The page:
South Africa, eight years after the end of apartheid, is a country with no shortage of tough promises to keep.
On some, like the promise to improve the economic status of its black majority, it has a very long way to go. On others, like becoming an engine of development for the southern African region, it has at least made a start.
By one key measure, its ability to sustain a democracy in a part of the world where democracies are few, it's doing well. The standard of tolerance and peaceful transfer of power set by Nelson Mandela still holds.
The African National Congress still rules as the dominant political force. But other voices are heard. The criticism heaped on President Thabo Mbeki for his controversial stand on AIDS treatment testifies to the vigor of South Africa's free press.
So this country at the tip of Africa, which combines industrial might with unemployment of at least 30 percent and widespread poverty, remains a place to watch. If South Africa can sustain its democratic institutions, educate and uplift its poor, reduce a horrendous crime rate, and attract the investment it needs to expand its economy, it will set an example for the whole continent.
And the example is badly needed. Look no farther than neighboring Zimbabwe. There, President Robert Mugabe is sparing no tactic - from physically intimidating opponents to race-baiting - to win this weekend's election. South Africa's Mr. Mbeki and other regional leaders have tried to persuade Mr. Mugabe to reconsider his support for the violent taking of white-owned farms.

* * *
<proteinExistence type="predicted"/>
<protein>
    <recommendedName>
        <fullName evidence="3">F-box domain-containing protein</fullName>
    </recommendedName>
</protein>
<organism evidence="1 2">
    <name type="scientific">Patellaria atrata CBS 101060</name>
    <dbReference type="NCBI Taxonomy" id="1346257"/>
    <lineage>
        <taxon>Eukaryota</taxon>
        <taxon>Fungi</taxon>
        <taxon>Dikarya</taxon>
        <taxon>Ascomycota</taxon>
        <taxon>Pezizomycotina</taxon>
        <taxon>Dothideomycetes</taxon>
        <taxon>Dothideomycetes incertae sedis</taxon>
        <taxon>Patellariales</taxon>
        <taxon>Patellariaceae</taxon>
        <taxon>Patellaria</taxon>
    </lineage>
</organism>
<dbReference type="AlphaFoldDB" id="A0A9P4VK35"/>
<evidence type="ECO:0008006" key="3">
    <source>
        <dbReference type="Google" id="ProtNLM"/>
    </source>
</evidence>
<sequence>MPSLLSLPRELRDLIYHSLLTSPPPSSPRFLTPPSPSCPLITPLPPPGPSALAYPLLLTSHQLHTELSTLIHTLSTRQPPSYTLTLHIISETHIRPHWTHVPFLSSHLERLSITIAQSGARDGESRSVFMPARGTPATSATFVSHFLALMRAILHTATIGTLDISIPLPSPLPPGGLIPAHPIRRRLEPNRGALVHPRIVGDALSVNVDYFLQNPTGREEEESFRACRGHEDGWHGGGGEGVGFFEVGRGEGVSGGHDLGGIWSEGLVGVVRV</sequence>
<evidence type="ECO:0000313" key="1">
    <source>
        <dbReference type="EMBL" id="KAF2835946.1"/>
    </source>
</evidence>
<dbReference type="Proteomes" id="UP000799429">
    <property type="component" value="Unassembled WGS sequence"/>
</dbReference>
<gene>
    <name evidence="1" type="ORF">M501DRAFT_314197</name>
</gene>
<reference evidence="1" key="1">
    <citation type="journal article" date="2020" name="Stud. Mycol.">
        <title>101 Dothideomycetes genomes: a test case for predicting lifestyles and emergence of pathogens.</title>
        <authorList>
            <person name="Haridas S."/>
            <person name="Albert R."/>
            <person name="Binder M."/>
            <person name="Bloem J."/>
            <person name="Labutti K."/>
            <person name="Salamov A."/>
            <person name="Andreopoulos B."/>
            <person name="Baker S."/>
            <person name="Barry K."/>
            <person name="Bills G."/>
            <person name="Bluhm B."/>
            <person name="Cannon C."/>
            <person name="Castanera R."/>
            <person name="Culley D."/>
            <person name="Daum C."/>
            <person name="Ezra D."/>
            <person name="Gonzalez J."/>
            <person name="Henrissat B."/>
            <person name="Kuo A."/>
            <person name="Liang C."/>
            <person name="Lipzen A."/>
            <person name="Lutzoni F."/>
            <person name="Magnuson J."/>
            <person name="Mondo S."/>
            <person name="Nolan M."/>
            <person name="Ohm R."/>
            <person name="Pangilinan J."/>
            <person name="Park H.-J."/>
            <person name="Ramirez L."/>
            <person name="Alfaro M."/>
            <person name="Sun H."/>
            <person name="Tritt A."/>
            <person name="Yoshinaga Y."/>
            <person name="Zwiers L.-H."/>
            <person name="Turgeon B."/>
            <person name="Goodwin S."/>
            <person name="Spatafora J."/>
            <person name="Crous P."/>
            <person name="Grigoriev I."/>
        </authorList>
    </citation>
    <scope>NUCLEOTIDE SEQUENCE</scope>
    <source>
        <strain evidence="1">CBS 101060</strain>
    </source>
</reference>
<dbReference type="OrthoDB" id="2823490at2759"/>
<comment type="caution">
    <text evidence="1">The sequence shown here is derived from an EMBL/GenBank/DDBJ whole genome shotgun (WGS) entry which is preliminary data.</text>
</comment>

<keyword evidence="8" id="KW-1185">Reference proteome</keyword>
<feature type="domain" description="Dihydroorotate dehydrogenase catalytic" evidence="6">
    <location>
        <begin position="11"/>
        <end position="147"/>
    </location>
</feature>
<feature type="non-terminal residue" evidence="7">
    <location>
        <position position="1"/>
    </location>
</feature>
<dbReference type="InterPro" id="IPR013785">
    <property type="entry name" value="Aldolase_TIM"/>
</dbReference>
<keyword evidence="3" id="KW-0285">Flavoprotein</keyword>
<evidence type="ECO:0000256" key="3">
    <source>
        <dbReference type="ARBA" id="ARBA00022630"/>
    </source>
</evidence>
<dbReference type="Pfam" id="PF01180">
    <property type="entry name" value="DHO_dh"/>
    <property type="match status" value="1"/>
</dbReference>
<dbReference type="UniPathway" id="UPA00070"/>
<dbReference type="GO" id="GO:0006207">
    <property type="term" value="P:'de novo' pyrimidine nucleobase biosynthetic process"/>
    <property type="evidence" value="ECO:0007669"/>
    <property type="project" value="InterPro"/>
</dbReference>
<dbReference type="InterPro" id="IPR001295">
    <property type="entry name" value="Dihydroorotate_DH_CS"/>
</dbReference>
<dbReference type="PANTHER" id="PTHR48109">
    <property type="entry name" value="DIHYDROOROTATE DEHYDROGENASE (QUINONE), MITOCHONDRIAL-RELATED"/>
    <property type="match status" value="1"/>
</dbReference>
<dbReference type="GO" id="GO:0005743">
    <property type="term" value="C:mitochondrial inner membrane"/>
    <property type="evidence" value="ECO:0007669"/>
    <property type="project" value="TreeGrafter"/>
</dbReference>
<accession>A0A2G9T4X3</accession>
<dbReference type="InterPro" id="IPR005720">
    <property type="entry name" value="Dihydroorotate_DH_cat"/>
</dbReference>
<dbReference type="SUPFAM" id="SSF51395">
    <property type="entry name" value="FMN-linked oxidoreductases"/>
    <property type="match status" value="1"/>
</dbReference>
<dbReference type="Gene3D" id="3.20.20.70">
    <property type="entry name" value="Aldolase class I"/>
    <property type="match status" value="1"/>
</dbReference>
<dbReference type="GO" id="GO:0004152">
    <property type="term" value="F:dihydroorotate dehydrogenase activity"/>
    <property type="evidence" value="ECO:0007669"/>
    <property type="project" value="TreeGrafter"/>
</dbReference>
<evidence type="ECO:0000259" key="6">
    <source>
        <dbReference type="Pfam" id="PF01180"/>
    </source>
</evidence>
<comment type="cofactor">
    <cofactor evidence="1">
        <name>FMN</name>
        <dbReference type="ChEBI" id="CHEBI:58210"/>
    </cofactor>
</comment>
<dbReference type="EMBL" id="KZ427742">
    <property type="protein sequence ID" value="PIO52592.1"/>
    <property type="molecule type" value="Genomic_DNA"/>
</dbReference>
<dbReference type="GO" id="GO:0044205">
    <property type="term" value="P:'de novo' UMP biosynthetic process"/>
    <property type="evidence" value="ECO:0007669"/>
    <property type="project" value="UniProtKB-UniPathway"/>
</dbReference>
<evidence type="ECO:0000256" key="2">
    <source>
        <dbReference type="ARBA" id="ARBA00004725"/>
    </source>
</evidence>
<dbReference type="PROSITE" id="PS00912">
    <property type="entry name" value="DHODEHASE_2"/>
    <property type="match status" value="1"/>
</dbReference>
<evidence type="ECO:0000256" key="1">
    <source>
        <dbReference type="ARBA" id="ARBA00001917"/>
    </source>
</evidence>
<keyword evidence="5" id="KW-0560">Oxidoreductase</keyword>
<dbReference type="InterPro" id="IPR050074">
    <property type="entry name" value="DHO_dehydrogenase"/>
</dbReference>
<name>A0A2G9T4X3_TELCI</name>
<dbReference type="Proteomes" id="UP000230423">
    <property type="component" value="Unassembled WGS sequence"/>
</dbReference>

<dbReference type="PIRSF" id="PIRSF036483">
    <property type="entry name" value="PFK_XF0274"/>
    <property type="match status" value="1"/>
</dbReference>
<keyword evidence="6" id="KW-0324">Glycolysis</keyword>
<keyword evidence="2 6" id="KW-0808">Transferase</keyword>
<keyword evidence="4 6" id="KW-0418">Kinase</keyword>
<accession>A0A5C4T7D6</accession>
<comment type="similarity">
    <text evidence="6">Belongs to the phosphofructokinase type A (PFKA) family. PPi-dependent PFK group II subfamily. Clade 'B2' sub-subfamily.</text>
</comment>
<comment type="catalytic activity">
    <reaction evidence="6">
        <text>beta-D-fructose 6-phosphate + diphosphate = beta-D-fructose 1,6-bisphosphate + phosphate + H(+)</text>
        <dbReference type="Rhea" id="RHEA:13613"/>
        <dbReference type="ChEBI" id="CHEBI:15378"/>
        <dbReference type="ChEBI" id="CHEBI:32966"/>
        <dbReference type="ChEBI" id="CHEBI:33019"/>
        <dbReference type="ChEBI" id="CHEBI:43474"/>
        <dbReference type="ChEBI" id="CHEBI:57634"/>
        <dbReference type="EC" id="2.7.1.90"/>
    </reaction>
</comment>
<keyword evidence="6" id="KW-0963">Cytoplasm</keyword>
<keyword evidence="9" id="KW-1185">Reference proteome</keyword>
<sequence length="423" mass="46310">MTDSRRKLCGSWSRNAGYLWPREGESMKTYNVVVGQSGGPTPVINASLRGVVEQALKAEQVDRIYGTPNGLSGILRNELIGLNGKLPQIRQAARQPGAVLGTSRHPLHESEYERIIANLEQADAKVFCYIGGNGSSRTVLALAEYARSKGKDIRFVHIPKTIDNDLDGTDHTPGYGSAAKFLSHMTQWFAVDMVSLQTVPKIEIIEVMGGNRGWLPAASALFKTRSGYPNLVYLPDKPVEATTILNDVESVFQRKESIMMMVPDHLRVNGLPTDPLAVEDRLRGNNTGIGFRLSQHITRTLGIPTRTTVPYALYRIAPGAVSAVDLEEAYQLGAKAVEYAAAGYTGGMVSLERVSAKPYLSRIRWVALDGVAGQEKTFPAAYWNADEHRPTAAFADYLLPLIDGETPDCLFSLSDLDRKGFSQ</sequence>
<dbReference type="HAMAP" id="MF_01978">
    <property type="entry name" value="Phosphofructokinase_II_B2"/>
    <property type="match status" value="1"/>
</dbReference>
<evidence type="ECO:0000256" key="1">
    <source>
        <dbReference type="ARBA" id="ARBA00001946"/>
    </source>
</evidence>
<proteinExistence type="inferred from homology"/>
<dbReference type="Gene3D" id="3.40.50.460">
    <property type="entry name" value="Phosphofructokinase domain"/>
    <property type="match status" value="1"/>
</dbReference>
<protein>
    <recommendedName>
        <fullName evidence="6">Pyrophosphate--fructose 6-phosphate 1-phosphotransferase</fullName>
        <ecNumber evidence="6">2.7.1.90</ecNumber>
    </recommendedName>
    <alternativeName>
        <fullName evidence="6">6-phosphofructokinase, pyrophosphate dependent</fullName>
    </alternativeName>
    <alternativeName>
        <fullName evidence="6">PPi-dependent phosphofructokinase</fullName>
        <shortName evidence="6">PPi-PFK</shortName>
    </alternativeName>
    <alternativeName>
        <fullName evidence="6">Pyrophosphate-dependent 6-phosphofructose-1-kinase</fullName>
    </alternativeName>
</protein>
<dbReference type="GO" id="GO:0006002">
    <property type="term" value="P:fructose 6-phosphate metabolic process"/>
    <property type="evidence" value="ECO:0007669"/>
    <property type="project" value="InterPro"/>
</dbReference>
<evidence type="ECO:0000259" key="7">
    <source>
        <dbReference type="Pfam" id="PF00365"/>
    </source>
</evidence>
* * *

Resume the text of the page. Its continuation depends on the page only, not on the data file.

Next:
On this emotion-laden issue, too, South Africa might be able to show a better way. Its best farmland also is held disproportionately by whites, a legacy of apartheid rule. A commission is at work settling land claims by black farmers who were evicted under apartheid. The government has committed itself to accelerating this work. Mbeki says he wants to complete the process of land redistribution in three years. If that ambitious schedule can be kept, the benefits in reduced political tensions and increased stability in the farm sector will be great. Most important, South Africa will have shown fellow Africans, and foreign investors, that Zimbabwe's problems need not be "contagious."
Indeed, trying to contain neighbors' problems is high on South Africa's agenda. It has peacekeeping troops in a number of hot spots, such as Congo and Eritrea. South Africa's efforts to organize peace talks to end the war in Congo haven't yet succeeded, but its diplomats will no doubt keep trying. Ending the region's simmering wars is a key step toward development.
Other countries may not always welcome South Africa's economic inroads - particularly if white-owned businesses are among those making the deals. Yet those countries know their neighbor has what they need - from the ability to rebuild railroads to setting up cellphone networks. Such commercial ventures are already under way from Cameroon to Kenya.
But South Africa's best export will be its experience as a democracy capable of showing that economic and racial divides can be truly closed.